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Damaged Philadelphia Gas Works main found near deadly explosion

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Damaged Philadelphia Gas Works main found near deadly explosion

Philadelphia Gas Works Co. crews unearthed a damaged cast iron natural gas line near the site of a deadly explosion in South Philadelphia, according to the Pennsylvania Public Service Commission.

Investigators from the Safety Division of the Pennsylvania Public Service Commission, or PUC, identified a crack in a six-inch cast iron gas main, one of two Philadelphia Gas Works lines that run beneath the street directly in front of buildings damaged in the Dec. 19, 2019, blast. The investigators also collected information about recent water and wastewater work completed in the area, the PUC said in a preliminary report released Jan. 16.

PUC pipeline safety engineers will continue to investigate the explosion, and it could take a year or more for staff to reach a conclusion about its cause, according to the report. The blast caused two deaths and severe damage to several buildings on the 1400 block of South 8th Street.

"The investigation by the Safety Division is active and ongoing, exploring the cause and circumstances surrounding this incident, along with whether there are any violations of state or federal pipeline safety regulations," the PUC said.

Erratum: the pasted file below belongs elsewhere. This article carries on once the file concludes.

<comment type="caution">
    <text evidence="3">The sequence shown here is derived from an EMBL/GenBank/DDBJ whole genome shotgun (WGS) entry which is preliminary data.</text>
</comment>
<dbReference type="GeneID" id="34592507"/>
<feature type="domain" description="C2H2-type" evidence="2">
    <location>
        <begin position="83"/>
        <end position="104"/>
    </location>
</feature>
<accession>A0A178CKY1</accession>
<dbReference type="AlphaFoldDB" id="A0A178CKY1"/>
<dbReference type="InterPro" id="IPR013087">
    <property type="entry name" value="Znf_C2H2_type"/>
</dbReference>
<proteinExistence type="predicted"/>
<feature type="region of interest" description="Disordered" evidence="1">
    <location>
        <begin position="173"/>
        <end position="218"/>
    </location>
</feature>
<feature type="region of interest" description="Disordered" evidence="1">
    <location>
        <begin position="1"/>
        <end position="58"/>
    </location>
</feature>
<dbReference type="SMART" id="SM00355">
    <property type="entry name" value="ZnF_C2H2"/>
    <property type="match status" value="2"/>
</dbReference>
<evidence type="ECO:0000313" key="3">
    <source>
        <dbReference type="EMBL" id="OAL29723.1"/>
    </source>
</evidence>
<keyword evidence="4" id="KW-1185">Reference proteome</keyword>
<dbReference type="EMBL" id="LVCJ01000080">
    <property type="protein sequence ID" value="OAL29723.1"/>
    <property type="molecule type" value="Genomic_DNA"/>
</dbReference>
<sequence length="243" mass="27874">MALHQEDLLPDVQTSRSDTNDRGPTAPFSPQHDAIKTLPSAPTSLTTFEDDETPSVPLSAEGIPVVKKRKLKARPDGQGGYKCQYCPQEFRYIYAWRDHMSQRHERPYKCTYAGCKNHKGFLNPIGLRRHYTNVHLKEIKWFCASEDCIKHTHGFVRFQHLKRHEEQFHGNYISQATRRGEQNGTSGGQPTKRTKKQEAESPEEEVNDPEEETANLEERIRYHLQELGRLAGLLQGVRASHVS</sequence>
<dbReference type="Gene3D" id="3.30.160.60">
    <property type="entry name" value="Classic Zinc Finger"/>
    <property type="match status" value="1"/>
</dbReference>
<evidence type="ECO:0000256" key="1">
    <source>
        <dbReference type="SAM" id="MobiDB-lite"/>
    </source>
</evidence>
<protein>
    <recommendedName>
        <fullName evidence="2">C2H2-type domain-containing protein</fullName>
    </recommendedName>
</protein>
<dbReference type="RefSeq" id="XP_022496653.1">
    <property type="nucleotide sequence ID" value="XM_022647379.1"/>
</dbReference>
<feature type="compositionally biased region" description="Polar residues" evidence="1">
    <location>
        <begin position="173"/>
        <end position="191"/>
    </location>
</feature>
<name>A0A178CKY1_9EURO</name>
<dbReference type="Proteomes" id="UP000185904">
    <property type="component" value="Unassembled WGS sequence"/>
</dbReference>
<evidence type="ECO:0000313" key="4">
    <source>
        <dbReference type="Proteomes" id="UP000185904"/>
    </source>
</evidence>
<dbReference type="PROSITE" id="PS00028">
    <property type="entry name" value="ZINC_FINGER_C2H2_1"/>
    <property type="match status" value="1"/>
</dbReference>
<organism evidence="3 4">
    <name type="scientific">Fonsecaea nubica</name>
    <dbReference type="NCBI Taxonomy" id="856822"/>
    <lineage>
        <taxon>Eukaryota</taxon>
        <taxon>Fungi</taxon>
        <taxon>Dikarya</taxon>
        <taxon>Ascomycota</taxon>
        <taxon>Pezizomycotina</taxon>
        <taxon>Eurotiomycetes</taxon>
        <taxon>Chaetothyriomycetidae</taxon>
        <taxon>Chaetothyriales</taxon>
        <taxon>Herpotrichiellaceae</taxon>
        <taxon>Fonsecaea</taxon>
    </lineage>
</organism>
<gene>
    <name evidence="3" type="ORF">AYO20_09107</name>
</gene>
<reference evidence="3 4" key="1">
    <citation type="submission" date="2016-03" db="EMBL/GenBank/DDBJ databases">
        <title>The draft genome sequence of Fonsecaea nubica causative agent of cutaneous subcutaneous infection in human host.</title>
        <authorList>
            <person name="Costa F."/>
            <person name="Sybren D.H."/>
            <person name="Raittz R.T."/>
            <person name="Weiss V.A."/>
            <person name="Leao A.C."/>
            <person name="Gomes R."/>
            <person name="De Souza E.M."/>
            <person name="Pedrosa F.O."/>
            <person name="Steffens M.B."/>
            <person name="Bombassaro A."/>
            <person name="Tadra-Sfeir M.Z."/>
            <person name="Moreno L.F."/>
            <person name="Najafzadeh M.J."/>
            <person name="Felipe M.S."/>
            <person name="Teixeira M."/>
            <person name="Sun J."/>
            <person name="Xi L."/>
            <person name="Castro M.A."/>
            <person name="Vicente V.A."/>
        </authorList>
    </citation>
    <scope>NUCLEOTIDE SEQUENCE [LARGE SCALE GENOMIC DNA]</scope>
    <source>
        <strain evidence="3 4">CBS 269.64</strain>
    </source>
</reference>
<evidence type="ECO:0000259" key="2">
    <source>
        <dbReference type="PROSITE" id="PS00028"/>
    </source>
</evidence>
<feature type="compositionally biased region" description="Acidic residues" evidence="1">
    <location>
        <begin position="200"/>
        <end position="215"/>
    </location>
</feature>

The PUC interviewed gas company employees and other parties following the blast, observed the collection of evidence including gas mains, and investigated other nearby facilities. The commission noted that it has no jurisdiction over municipal water and wastewater services operated by the Philadelphia Water Department.

Work on water and wastewater infrastructure on the affected block wrapped up Dec. 6, 2019, according to The Philadelphia Inquirer. Damage during excavation work is one of the most common causes of significant pipeline incidents, accounting for nearly 19% of the total in 2018, according to the U.S. Pipeline and Hazardous Materials Safety Administration.

Philadelphia Gas Works' backlog of leak-prone cast iron and bare steel lines has long been a concern for the city of Philadelphia, which owns the utility. The company had the second-highest ratio of distribution main and service line leak repairs in S&P Global Market Intelligence's latest annual review.